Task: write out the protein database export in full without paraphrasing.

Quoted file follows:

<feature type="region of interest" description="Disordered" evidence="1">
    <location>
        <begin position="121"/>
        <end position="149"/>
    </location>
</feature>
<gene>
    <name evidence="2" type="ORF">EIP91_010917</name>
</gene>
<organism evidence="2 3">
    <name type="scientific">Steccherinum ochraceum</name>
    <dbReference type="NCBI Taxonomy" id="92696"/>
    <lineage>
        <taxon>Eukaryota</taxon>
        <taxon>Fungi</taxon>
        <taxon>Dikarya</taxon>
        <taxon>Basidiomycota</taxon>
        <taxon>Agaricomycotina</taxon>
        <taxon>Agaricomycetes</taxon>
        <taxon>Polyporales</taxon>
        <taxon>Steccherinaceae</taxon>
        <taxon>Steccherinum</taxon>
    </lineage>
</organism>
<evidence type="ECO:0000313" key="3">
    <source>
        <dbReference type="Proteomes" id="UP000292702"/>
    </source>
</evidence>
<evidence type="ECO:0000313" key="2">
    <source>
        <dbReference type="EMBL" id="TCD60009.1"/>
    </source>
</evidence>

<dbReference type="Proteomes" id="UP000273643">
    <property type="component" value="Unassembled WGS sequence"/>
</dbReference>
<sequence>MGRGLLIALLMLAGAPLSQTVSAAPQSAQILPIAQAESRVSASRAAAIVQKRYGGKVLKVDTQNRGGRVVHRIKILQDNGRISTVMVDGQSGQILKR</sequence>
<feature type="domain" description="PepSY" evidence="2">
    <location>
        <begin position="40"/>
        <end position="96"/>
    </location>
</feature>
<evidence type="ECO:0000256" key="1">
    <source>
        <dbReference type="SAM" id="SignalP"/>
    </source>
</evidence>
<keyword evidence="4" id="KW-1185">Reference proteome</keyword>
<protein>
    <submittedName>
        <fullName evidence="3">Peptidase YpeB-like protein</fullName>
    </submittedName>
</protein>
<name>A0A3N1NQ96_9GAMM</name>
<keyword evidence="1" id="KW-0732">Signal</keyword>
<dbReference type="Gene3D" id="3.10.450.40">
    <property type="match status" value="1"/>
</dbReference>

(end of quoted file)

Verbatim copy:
<feature type="region of interest" description="Disordered" evidence="1">
    <location>
        <begin position="121"/>
        <end position="149"/>
    </location>
</feature>
<gene>
    <name evidence="2" type="ORF">EIP91_010917</name>
</gene>
<organism evidence="2 3">
    <name type="scientific">Steccherinum ochraceum</name>
    <dbReference type="NCBI Taxonomy" id="92696"/>
    <lineage>
        <taxon>Eukaryota</taxon>
        <taxon>Fungi</taxon>
        <taxon>Dikarya</taxon>
        <taxon>Basidiomycota</taxon>
        <taxon>Agaricomycotina</taxon>
        <taxon>Agaricomycetes</taxon>
        <taxon>Polyporales</taxon>
        <taxon>Steccherinaceae</taxon>
        <taxon>Steccherinum</taxon>
    </lineage>
</organism>
<evidence type="ECO:0000313" key="3">
    <source>
        <dbReference type="Proteomes" id="UP000292702"/>
    </source>
</evidence>
<evidence type="ECO:0000313" key="2">
    <source>
        <dbReference type="EMBL" id="TCD60009.1"/>
    </source>
</evidence>

<dbReference type="Proteomes" id="UP000273643">
    <property type="component" value="Unassembled WGS sequence"/>
</dbReference>
<sequence>MGRGLLIALLMLAGAPLSQTVSAAPQSAQILPIAQAESRVSASRAAAIVQKRYGGKVLKVDTQNRGGRVVHRIKILQDNGRISTVMVDGQSGQILKR</sequence>
<feature type="domain" description="PepSY" evidence="2">
    <location>
        <begin position="40"/>
        <end position="96"/>
    </location>
</feature>
<evidence type="ECO:0000256" key="1">
    <source>
        <dbReference type="SAM" id="SignalP"/>
    </source>
</evidence>
<keyword evidence="4" id="KW-1185">Reference proteome</keyword>
<protein>
    <submittedName>
        <fullName evidence="3">Peptidase YpeB-like protein</fullName>
    </submittedName>
</protein>
<name>A0A3N1NQ96_9GAMM</name>
<keyword evidence="1" id="KW-0732">Signal</keyword>
<dbReference type="Gene3D" id="3.10.450.40">
    <property type="match status" value="1"/>
</dbReference>